What if a good friend told you she had made a huge discovery – she had found a secret potion that could measurably improve your memory, your ability to learn new information, overall cognitive performance, mood, ability to handle problems, and overall immune system. As a bonus she adds that you’ll drastically reduce your risk of chronic illnesses including high blood pressure, diabetes, cancer, heart attack, and stroke. Best of all, she says, it doesn’t cost a dime! Would you be interested?
OK then, here’s the secret recipe: just go to bed a little earlier.
I’m 100% serious, and it’s made a huge difference for me personally. I’ve noticed as I’ve gotten older that I feel much better when I consistently go to bed 1 to 1 ½ hours earlier than when I was younger. I haven’t needed an alarm clock for years since I’ve been giving my body all the restorative time it needs. When I don’t get the sleep I need, I sure feel it.
The thing is, we don’t fully understand the exact purpose of sleep, but most likely it involves saving energy, and restoring the body and brain, freeing up energy for much needed brain functions. And yet, according to the Sleep Foundation, 40% of us don’t get enough sleep.
All of us have probably had a good laugh at ourselves at one time or another when we were sleep deprived. Putting both contacts in one eye…looking for glasses while they sit on my head…putting milk in the freezer…does any of this ring any bells?
The Centers for Disease Control and Prevention have called sleep deprivation a public health crisis. According to a 2016 study, sleep deprivation “causes more than $400 billion in economic losses annually in the United States, and results in 1.23 million lost days of work each year.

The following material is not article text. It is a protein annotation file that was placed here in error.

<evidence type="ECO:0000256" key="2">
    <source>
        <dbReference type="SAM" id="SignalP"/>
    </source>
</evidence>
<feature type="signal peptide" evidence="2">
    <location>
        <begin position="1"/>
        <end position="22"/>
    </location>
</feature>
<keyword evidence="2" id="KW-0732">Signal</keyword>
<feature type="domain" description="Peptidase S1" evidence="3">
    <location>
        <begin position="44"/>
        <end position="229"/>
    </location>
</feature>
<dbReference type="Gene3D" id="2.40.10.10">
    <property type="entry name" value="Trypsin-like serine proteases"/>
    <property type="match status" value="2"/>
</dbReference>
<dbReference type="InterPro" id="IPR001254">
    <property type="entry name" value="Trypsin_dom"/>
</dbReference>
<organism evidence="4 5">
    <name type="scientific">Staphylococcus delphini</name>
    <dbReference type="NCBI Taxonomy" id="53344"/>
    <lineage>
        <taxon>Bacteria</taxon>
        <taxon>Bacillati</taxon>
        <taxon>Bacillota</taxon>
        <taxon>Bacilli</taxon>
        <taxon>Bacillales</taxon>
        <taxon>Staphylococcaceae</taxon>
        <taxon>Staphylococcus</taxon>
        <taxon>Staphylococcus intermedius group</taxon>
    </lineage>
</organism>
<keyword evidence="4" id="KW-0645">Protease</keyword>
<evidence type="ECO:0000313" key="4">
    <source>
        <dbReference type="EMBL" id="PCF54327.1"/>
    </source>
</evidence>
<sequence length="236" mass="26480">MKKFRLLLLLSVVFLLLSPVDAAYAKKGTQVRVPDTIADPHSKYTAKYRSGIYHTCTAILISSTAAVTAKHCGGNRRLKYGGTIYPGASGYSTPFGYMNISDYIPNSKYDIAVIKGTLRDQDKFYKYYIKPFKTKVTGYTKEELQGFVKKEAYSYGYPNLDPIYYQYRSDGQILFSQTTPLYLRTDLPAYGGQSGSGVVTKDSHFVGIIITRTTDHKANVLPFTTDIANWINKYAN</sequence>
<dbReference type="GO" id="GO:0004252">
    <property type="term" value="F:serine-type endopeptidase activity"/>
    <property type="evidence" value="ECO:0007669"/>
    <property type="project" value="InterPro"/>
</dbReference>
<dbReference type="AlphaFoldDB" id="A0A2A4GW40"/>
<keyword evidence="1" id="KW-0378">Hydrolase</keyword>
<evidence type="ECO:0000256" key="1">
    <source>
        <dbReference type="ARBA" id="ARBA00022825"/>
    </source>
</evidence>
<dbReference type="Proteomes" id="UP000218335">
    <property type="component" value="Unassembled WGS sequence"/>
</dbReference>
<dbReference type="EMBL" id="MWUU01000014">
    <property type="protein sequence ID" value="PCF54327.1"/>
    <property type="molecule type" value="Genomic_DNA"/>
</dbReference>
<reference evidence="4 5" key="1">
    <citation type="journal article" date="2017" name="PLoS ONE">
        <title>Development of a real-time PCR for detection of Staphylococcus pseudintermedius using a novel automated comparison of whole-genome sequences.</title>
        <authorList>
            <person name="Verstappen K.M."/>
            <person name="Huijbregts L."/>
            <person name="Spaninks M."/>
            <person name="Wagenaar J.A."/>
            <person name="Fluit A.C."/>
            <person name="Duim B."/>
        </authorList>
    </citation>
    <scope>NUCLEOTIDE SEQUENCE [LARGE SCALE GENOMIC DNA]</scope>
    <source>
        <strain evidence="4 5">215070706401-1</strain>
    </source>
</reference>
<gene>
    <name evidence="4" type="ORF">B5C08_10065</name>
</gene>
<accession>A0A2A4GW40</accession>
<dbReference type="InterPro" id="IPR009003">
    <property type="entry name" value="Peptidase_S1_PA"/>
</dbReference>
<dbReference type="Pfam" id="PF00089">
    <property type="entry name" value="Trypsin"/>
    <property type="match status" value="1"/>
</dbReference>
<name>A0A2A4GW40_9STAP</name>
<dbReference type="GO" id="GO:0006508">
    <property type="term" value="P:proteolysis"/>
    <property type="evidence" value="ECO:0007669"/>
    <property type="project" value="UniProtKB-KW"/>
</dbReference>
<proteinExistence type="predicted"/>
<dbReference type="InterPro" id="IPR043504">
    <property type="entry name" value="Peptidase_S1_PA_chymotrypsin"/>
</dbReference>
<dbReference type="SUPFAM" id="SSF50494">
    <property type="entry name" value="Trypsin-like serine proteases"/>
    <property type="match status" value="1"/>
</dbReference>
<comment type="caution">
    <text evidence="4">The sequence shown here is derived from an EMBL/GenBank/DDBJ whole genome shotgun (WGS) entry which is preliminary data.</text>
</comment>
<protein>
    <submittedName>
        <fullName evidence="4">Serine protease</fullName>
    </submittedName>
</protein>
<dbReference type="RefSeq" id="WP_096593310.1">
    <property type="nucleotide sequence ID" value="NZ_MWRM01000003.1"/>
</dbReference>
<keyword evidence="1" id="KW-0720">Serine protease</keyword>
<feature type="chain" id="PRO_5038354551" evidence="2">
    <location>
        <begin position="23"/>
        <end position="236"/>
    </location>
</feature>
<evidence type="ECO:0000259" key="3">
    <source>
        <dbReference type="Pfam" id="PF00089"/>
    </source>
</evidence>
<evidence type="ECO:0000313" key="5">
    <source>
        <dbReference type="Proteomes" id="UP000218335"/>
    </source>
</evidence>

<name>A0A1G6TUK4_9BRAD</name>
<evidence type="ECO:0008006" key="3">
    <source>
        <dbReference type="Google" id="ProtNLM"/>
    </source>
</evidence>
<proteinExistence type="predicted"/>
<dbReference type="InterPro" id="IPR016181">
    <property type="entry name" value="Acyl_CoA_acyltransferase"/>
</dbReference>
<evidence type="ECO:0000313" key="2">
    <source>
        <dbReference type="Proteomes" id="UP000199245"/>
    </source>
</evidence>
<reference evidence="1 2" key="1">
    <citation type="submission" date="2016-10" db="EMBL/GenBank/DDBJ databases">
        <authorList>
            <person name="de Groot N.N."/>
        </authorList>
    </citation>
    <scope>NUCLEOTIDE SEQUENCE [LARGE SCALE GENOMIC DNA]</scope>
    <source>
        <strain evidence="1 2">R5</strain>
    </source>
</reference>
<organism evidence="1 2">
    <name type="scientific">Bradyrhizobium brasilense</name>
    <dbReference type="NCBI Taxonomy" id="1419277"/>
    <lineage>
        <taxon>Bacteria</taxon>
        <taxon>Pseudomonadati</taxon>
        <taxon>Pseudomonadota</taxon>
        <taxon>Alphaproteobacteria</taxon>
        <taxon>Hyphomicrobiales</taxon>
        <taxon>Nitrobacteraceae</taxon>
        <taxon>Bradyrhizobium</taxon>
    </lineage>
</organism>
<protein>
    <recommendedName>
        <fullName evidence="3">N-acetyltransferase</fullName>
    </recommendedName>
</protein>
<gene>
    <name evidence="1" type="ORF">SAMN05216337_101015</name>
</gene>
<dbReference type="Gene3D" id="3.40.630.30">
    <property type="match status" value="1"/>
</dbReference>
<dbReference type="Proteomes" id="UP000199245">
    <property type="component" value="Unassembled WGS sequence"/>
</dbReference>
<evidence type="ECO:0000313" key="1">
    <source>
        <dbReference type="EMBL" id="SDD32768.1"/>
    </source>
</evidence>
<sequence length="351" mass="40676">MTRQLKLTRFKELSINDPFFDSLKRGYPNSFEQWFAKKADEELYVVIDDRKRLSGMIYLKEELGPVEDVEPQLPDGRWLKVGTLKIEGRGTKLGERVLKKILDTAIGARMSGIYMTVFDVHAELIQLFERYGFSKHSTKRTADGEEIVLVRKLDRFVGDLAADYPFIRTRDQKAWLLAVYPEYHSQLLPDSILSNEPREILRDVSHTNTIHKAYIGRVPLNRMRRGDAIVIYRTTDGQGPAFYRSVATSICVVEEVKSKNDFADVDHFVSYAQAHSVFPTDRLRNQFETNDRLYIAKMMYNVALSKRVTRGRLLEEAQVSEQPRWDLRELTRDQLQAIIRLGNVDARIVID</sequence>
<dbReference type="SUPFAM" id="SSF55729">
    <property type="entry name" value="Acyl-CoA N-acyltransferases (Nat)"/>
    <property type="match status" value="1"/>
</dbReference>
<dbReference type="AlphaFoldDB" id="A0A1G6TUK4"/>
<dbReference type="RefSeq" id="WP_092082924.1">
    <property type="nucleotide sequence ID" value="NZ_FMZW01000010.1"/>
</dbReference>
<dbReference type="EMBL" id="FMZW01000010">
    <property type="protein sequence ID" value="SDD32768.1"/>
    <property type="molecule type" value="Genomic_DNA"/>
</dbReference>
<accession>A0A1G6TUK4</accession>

Here’s How Lack of Sleep is Hurting You:
- Your brain’s overall performance deteriorates – especially your visual attention and memory.
- Your ability to learn new information is impaired.
- You’re less likely to “read people” – facial expressions and cues.
- You’re likely to be crankier and react worse to challenges and personal interactions.
- Your immune system is compromised, so you are even much less resistant to cold and flu.
The National Sleep Foundation Has Some Tips if Sleep Doesn’t Come Easily:
Turn off the tube. If late night TV is part of your routine, it’s probably keeping you more awake and alert. Same with surfing the web. You might consider removing TVs and computers from your bedroom.
Have bedtime rituals. Condition your mind and body with rituals and consistency. A ritual like a warm bath, a book, relaxation exercises like deep breathing – all are signals to your mind and body that it’s time to catch some ZZZs.
Journaling your thoughts. The simple act of writing down and capturing what’s on your mind gives your brain the signal that those thoughts are “downloaded” and accounted for.
The bottom line is sleep should be a top priority in our lives – it’s as vital for our health as food and water.
I’ll leave you with my favorite sleep story about a young executive who had a big presentation and spent a lot of late nights preparing. When he got to the meeting and opened his briefcase, he realized he had been carrying around a backgammon board all morning!
Sometimes you just gotta laugh…or sleep!
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